**Faster Property Testers in a Variation of the Bounded Degree Model **by Isolde Adler and Polly Fahey (arXiv). The setting of bounded-degree graph property testing naturally extends to bounded-degree relational databases, which can be thought of as “directed” hypergraphs. This is an interesting new direction of research, that combines property testing with database theory (see Adler-Harwath and Chen-Yoshida). One of the main contributions of this work is to consider another notion of distance: edge and vertex inserts/deletes. This is a natural extension, and we can now compare distances between graphs/databases with different numbers of vertices. The main result is that, under this notion of distance, a large class of properties can be tested in constant running time on databases with bounded degree and treewidth. Specifically, any property expressible in Counting Monadic Second-Order Logic (CMSO) can be tested in constant time. Previous results by Alder-Harwath showed that such properties can be tested (under the standard distance notion) in constant queries, but polylogarithmic time.

**Optimal Testing of Discrete Distributions with High Probability** by Ilias Diakonikolas, Themis Gouleakis, Daniel M. Kane, John Peebles, and Eric Price (arXiv, ECCC). The focus of this paper is distribution testing in the “high probability” regime, where we wish the error of the tester to be \(< \delta\). Typically, most results just get an error of at most \(1/3\), from which standard probabilistic boosting would tack on an extra \(O(\log 1/\delta)\) factor. In standard TCS settings, one doesn’t focus on optimizing this dependence, but in statistics, there is significant focus on the optimal sample complexity. And indeed, for practical applications, it is crucial to have sharp bounds on the right number of samples required for hypothesis testing. The paper also argues that getting the optimal sample complexity requires new algorithms, even for uniformity testing. There are optimal results given for closeness and independence testing. The optimal sample complexity only pays a multiplicative factor of \(\log^{1/3} (1/\delta)\) or \(\log^{1/2}(1/\delta)\) over the optimal bound for constant error (with other additive terms depending on \(\log(1/\delta)\)).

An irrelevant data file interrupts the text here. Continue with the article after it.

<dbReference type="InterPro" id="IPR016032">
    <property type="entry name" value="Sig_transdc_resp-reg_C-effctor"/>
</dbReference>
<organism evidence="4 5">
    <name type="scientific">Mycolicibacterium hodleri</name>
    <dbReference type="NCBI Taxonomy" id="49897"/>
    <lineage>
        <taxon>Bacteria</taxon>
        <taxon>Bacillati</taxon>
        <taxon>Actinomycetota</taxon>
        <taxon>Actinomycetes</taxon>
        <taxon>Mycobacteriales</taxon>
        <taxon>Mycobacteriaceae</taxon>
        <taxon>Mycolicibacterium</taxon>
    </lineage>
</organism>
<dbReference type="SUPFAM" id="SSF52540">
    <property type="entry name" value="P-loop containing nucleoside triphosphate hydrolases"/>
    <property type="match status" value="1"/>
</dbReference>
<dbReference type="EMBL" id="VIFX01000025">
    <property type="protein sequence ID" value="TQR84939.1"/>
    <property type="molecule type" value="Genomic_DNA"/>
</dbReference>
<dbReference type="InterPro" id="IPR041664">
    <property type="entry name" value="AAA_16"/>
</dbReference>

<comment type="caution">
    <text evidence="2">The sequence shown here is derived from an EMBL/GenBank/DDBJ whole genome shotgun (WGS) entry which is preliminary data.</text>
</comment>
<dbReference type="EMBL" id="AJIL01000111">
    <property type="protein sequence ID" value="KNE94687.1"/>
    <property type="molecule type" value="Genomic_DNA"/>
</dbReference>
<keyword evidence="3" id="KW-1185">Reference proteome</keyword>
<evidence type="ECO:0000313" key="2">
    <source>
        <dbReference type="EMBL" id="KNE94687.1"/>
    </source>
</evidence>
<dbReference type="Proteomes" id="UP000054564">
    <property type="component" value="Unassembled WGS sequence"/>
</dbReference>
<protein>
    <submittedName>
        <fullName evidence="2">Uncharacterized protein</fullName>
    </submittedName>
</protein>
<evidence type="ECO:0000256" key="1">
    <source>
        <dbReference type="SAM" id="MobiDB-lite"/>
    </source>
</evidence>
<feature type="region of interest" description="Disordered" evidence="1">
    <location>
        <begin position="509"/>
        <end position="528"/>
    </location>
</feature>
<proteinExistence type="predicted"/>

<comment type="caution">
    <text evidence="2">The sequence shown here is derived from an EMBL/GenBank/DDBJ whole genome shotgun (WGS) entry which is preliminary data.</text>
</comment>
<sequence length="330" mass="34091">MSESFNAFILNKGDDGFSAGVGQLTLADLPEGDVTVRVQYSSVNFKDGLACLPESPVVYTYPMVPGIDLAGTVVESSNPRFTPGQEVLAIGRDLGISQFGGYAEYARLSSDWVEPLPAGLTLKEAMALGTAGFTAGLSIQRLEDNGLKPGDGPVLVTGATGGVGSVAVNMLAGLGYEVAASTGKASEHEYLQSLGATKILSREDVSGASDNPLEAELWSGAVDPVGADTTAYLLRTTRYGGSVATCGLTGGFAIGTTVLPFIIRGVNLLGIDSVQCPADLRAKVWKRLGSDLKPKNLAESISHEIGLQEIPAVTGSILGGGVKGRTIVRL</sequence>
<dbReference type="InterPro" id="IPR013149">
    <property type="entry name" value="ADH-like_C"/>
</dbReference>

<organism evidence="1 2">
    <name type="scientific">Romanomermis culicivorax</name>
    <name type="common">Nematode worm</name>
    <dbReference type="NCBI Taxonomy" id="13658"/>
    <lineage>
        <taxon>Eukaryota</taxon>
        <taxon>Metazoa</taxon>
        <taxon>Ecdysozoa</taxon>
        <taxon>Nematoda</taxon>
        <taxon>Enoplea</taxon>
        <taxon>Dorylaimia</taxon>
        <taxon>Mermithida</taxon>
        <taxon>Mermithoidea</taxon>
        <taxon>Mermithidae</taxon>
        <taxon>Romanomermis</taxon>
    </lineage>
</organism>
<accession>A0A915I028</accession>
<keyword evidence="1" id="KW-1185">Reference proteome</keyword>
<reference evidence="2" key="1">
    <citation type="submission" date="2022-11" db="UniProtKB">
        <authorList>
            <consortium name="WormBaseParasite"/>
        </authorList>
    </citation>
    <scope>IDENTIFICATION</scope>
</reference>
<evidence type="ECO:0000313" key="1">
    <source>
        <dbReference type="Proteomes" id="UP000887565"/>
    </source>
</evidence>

**Bessel Smoothing and Multi-Distribution Property Estimation** by Yi Hao and Ping Li (COLT 2020). Let us consider some standard (tolerant) distribution testing questions, phrases as approximation algorithms. Given sample access to two distributions \(p\) and \(q\) over \([n]\), we may wish to estimate the \(l_1\)-distance, \(l_2\)-distance, relative entropy, etc. between these distributions. One can phrases this problem abstractly as estimating \(\sum_{i \in [n]} f(p_i, q_i)\), where \(f\) is some explicit function. This papers shows that for any 1-Lipschitz function \(f\) that satisfies some “regularity” property, the sum \(\sum_{i \in [n]} f(p_i, q_i)\) can be \(\epsilon\)-approximated with \(O(\epsilon^{-3}n/\sqrt{\log n})\) samples (apologies to the authors to replacing their \(k\) with the more familiar \(n\) for our readers). Thus, we can get sublinear sampling complexity for a very general class of estimation problems. Moreover, this was actually the simplest setting consider in the paper. One can deal with such functions of \(d\) distributions, not just two distributions. One of the corollaries of the theorems is a sublinear tolerant tester for the property of being a mixture of distributions.